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It’s the Summer of the Romper — for men. But is the trend a protest or ploy?

Newsflash: Cam Newton’s at Coachella and most definitely not wearing his NFL-issued practice gear, but rather a “male romper.” How risqué! A revelation! A revolution!

Actually though, the male romper has been around for quite some time, and can be traced back to the 1960s when Sean Connery, the ultimate “man’s man,” wore a romper in his cinematic role as James Bond. Should this fashion statement have been left to the realm of Hollywood?

Current business students at Northwestern University didn’t think so. Coining the term “RompHim,” these young entrepreneurs brought James Bond’s style off the screen, and on May 15, took their idea live with a Kickstarter campaign that exceeded their goal of $10,000 six times over in less than a day.

So, what allowed this trend to really take off? A garment that combines the top and bottom of an outfit in one piece, the romper was originally drafted for women in the 1900s and became popular with fashion-forward ladies who could pull off the look.

However, the year is 2017 and a fashion upheaval has erupted, calling on men to change the course of fashion for the future. At long last, can we start to ask ourselves if all articles of clothing should be considered gender-neutral and appropriate for anyone?

Do Real Men Wear Rompers?
A man wearing a romper (Image via GQ)

Don’t get too excited—advertisers have already been marketing the RompHim as not only appropriate for men, but a statement of masculinity. Many still deem it “an infantilizing garment appealing only to girls in the prime of their youth,” so the male romper is not for the faint of heart, but the shining moment where society thought for a split second that it was breaking boundaries and binaries may be over.

At the start, the students who initiated this trend referred to it as a “passion project,” as they searched for a garment that offered men the same comfort and unique style as women have access to. Rather than being concerned with comfort and style, however, people are asking about the level of confidence men needed to have to successfully pull the look off. By “confidence,” these people evidently mean “confidence in their sexuality.”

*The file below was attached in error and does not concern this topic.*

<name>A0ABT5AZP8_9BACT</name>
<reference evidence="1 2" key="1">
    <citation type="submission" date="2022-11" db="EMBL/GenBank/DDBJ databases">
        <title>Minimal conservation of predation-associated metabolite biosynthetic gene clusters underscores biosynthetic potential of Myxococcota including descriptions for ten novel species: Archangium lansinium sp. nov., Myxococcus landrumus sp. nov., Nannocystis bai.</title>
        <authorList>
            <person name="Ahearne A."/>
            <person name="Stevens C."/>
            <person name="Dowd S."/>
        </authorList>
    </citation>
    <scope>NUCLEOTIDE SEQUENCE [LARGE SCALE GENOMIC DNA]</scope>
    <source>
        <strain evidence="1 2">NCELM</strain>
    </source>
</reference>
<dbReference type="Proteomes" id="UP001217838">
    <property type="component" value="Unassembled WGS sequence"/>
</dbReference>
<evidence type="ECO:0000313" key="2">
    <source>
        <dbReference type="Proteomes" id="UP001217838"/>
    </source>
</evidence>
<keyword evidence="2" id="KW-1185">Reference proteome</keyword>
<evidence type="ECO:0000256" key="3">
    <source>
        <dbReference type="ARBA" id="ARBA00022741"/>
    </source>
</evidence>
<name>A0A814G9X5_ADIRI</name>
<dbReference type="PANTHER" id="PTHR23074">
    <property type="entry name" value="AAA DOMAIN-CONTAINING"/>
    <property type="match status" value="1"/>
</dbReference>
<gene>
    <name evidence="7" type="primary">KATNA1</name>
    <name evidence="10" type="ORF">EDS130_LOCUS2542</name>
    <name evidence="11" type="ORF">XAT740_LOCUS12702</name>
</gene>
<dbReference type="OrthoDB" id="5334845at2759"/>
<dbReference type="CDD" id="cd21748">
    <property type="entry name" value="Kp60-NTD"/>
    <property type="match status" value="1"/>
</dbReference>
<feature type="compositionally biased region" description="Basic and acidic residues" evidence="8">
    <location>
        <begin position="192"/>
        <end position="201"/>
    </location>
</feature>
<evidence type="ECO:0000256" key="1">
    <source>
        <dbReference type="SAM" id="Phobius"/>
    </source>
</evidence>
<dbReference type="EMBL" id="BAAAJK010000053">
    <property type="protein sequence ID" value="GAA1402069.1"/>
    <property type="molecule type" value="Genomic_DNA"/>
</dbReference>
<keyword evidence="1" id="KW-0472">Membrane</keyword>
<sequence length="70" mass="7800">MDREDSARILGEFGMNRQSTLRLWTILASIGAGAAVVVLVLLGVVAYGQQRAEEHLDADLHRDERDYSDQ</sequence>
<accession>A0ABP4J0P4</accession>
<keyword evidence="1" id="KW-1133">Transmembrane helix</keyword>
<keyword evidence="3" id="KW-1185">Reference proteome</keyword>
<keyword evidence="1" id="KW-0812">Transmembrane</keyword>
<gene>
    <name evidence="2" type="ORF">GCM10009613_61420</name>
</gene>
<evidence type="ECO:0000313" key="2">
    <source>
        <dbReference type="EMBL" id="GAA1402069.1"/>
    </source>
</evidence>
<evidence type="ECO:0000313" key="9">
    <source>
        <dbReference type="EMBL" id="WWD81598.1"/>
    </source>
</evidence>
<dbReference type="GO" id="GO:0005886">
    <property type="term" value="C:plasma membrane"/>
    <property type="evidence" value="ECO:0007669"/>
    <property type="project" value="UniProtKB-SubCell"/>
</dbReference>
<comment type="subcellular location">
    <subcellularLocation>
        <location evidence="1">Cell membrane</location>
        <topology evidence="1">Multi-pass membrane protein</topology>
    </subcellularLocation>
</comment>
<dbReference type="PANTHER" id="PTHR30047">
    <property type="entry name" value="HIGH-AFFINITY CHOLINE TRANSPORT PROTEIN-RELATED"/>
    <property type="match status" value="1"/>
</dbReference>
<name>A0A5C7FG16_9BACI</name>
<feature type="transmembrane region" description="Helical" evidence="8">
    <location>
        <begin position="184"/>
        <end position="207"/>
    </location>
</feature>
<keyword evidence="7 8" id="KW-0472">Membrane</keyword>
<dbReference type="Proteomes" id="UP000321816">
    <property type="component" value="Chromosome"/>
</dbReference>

Whether gay, straight or otherwise, men wearing rompers need to be prepared to turn some heads. But, if someone ends up asking “Why are you wearing a woman’s romper?” they can just say, “Ahem, it’s called a RompHim.” Right?

Wrong. That’s just working backwards. We made leggings for men but coined them as “meggings,” since changing the word for an article of clothing by one letter would help sales. There are sunscreen bottles, hallmark cards, loofahs and even chocolate “for men” (and razors, pens and even ear plugs “for women”).

The idea that “Real men wear pink” became somewhat of a campaign after the color was designated too feminine for men to wear. While the message should have been that “People shouldn’t be afraid to break gender stereotypes,” it was often construed as meaning “Real men, as opposed to fake men, show no self-doubt by wearing pink and asserting their masculinity in other ways, such as criticizing men who don’t wear pink for being insecure.”

In contemporary society, people get so caught up in fulfilling certain standards of both femininity and masculinity that even advertisements for clothing have to make assurances about a garment’s gender to appeal to their targeted demographic. The RompHim can’t be called a push for gender-neutral clothing while the terms “feminine” and “masculine” are still being thrown around; the garment has to take a feminine item of clothing and make it masculine, otherwise men wouldn’t wear it.

It’s honestly sad that men are so often taught that they need to be tough or else risk being scorned as less than. As a result, they feel as though their masculinity needs to be proven and safeguarded. Some even overcompensate, and “tough” begins to mean “insensitive,” and “assertive” begins to mean “aggressive.” This system not only perpetuates the idea that femininity is weak, overemotional and wrong, but also makes life a constant theatrical game of demonstration for men, which isn’t fun for anybody.

Basically, this gender thing is a mess. But whoever says a man can’t wear a romper for comfort’s sake, while remembering that decades ago women wearing pants was taboo, needs to wake up and get with the times. It’s the Summer of the Romper — for anyone who wants it to be.

Writer Profile

Natalie Washuta

Colgate University
English & Educational Studies

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